RWDataPlyr Workflow

Alan Butlerr


The RWDataPlyr package provides an interface to read, aggregate, and summarize data from one or more RiverWareTM simulations and then work with those data in a dplyr pipeline. As RiverWare (and RiverSMART) produce data in multiple formats, and these data can be combined using RiverSMART in multiple ways, there are several different workflows that may make sense depending on the goals of the analysis. This vignette provides details on the different workflows that are covered by v0.6.0 of RWDataPlyr.

As of version 0.6.0, the package assumes the following:

Note that only the summary and aggregation functions include these implicit assumptions, i.e., reading rdfs should work regardless of timestep size, start timestep, and end timestep. However, only data conforming to these standards has been tested.


RiverWareTM is a generalized river system modeling tool that represents physical processes and basin features, while allowing for complex reservoir operation policies to be expressed in rule-based logic. RiverWare is widely used across the U.S. by the Bureau of Reclamation, Tennessee Valley Authority, and U.S. Army Corps to assist their water management missions, and has applications worldwide, e.g., the Nile Basin.

One of the strengths of RiverWare is its “multiple run” mode, where many unique realizations, or traces, of hypothetical operations can be simulated with different input assumptions, e.g., hydrology. Multiple traces can be grouped together to form a single scenario, and it is often desirable to compare multiple scenarios together to understand how changes in assumptions affect model results. The RiverSMART tool is a wrapper to RiverWare (and other tools) that helps in the simulation and analysis of multiple scenarios.

RiverWare stores important data in “slots” on “objects” in the RiverWare model file. Any subset of these data can be output and saved in ASCII text files, known as RiverWare data files, with a .rdf extension; csv files; and/or NetCDF files. When multiple scenarios are run using RiverSMART, these output files are saved in unique scenario folders. RiverSMART can also combine csv output from multiple scenarios into a single csv file to expedite the analysis. This setup is summarized in figure 1.

RiverWare and RiverSMART output flow chart. Part A shows a single RiverWare run; part B shows how RiverSMART wraps individual RiverSMART runs to produce output, with those output becoming input to RiverSMART for post-processing. The color of the file extensions correspond to the color of the functions that read those file types; yellow indicates that reading NetCDF files is not yet supported by RWDataPlyr.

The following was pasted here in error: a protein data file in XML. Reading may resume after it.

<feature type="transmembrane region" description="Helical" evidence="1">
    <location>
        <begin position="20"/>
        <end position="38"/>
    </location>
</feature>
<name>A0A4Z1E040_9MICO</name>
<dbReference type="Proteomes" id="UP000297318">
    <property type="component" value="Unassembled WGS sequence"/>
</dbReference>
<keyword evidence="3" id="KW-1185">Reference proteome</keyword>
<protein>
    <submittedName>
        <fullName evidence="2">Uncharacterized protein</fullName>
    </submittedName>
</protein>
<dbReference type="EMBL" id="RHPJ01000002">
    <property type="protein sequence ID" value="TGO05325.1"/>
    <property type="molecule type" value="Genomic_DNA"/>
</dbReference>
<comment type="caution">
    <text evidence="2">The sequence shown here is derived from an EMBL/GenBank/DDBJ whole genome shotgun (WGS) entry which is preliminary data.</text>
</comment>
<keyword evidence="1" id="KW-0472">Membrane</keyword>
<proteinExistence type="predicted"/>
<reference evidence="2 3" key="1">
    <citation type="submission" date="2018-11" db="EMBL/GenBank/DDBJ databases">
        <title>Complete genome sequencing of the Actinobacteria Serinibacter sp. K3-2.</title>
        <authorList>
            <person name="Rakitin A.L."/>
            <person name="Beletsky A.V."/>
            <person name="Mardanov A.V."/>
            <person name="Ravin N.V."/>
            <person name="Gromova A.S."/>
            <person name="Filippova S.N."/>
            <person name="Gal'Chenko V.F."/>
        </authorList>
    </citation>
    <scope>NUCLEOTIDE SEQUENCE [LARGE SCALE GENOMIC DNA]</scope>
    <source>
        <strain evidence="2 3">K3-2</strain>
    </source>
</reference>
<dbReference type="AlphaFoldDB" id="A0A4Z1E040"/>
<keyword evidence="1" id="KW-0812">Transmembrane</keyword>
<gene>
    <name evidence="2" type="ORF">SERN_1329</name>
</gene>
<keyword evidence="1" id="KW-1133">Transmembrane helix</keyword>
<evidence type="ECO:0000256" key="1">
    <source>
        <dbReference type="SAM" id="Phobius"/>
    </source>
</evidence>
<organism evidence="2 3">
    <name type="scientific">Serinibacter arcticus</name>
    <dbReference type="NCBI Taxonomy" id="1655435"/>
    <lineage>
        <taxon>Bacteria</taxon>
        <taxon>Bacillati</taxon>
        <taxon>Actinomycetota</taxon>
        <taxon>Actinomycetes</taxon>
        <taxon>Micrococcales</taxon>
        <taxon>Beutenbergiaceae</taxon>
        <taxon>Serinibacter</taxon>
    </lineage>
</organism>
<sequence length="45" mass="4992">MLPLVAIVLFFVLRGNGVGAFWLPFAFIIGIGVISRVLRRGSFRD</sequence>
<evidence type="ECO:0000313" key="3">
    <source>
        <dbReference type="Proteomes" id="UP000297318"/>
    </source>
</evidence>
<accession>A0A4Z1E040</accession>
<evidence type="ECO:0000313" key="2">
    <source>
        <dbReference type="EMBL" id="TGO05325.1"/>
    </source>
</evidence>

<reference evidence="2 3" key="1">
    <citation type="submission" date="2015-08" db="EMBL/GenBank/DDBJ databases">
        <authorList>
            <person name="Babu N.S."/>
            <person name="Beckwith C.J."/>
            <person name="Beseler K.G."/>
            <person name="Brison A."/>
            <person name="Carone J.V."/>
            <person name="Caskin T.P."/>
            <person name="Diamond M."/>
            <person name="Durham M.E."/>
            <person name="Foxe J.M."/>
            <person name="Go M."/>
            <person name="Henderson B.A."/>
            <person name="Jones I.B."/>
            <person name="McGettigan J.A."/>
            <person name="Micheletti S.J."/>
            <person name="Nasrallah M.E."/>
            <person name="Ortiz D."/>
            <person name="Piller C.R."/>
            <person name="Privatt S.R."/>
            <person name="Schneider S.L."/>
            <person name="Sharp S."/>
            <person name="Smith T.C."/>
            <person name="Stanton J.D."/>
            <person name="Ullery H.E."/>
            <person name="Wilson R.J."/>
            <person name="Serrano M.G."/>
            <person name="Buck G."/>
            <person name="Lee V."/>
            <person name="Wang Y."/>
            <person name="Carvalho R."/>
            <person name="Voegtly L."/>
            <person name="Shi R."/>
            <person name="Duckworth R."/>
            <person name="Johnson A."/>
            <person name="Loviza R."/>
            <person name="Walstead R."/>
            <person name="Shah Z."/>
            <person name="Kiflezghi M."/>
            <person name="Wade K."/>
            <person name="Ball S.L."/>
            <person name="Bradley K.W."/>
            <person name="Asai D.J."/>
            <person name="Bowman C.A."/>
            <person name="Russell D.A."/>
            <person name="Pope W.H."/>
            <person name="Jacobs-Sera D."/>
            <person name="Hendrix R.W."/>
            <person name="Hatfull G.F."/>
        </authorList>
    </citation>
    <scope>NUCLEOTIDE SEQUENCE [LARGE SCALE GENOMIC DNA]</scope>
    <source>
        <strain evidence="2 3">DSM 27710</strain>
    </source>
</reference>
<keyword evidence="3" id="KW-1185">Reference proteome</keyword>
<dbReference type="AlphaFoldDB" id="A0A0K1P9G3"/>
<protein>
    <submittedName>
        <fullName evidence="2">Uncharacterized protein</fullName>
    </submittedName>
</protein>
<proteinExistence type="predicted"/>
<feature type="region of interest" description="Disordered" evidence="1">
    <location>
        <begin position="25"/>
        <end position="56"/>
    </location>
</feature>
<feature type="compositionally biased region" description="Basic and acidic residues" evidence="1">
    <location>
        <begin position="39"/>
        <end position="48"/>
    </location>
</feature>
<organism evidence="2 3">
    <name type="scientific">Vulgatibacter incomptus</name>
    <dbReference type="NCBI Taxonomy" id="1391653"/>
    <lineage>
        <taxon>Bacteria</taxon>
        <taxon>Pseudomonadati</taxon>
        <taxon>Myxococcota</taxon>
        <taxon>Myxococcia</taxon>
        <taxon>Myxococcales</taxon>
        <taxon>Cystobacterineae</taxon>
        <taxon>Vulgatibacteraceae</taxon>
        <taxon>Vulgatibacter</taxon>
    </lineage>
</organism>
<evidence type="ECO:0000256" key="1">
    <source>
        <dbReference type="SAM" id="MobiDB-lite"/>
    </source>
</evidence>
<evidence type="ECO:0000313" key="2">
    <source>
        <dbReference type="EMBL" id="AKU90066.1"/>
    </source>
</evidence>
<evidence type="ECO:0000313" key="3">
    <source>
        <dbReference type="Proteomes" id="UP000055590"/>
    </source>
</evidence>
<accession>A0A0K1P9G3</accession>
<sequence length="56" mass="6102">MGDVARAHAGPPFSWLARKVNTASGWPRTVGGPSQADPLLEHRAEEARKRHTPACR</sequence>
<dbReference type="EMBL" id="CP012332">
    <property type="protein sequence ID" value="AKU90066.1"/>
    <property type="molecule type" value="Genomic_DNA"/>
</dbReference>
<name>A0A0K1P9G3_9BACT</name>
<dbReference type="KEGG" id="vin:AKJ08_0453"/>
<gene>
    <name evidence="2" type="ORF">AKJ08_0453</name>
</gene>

Figure 1: RiverWare and RiverSMART output flow chart. Part A shows a single RiverWare run; part B shows how RiverSMART wraps individual RiverSMART runs to produce output, with those output becoming input to RiverSMART for post-processing. The color of the file extensions correspond to the color of the functions that read those file types; yellow indicates that reading NetCDF files is not yet supported by RWDataPlyr.

When using RiverSMART to simulate multiple scenarios, each with hundreds or thousands of traces of data, it is increasingly easy to generate large amounts of data from RiverWare simulations. This package provides a tool to read these data into R, manipulate and summarize the data, and aggregate multiple scenarios’ data together.

As there are multiple ways RiverWare and RiverSMART can generate the data, there are also different workflows that may expedite the analysis process. This vignette documents these different workflows.

RWDataPlyr Workflows

RiverWare and RiverSMART can create data (rdf, csv, nc) for one or more scenarios, and depending on the analysis different workflows will provide advantages to the user. There are currently three different workflows supported by RWDataPlyr that are presented in the following sections.

  1. Reading and manipulating a single scenario
    • Fast
    • Best for inspecting a single slot
    • If comparing scenarios, must manually repeat for each scenario
    • Relies on read_rdf() and read_rw_csv()
  2. Summarizing multiple slots of data from a single scenario
    • Repeatable; allows user to process many slots at once
    • Best for producing “polished” analyses of a single scenario
    • Relies on rdf_aggregate() and user specified rwd_agg object
  3. Aggregating and summarizing many scenarios
    • Repeatable; allows user to process many slots for many scenarios at once
    • Repeats summary of a single scenario on multiple scenarios and combines results together
    • Relies on rw_scen_aggregate() and user specified rwd_agg object

As of v0.6.0, RWDataPlyr can only read rdf and csv files, and the summary and aggregation can only be performed on rdf files.

Reading and Manipulating a Single Scenario

Both rdf and csv files can be read into R using read_rdf() and read_rw_csv().

read_rdf() returns an rdf object; to be useful, the rdf object must be converted to a tbl_df using rdf_to_rwtbl2() or individual slot data can be obtained using rdf_get_slot(). rdf_get_slot() creates a timestep by traces matrix for a single slot. Several useful summary functions are available to summarize a single slot: rwslot_annual_sum(), rwslot_annual_min(), rwslot_annual_max(). A typical workflow to obtain the minimum annual Mead pool elevation from the included sample data might be:

read_rw_csv() returns a tbl_df that can easily be manipulated using the dplyr framework. There are no analogous functions to rdf_get_slot() or rwslot_annual_*(), but dplyr::filter() and dplyr::summarise() work well instead. The following will obtain the same minimum annual Mead pool elevation data from the example csv file with the added benefit of having years and trace number (note that the output is converted to a data.frame to avoid the rounding in the current tibble print method):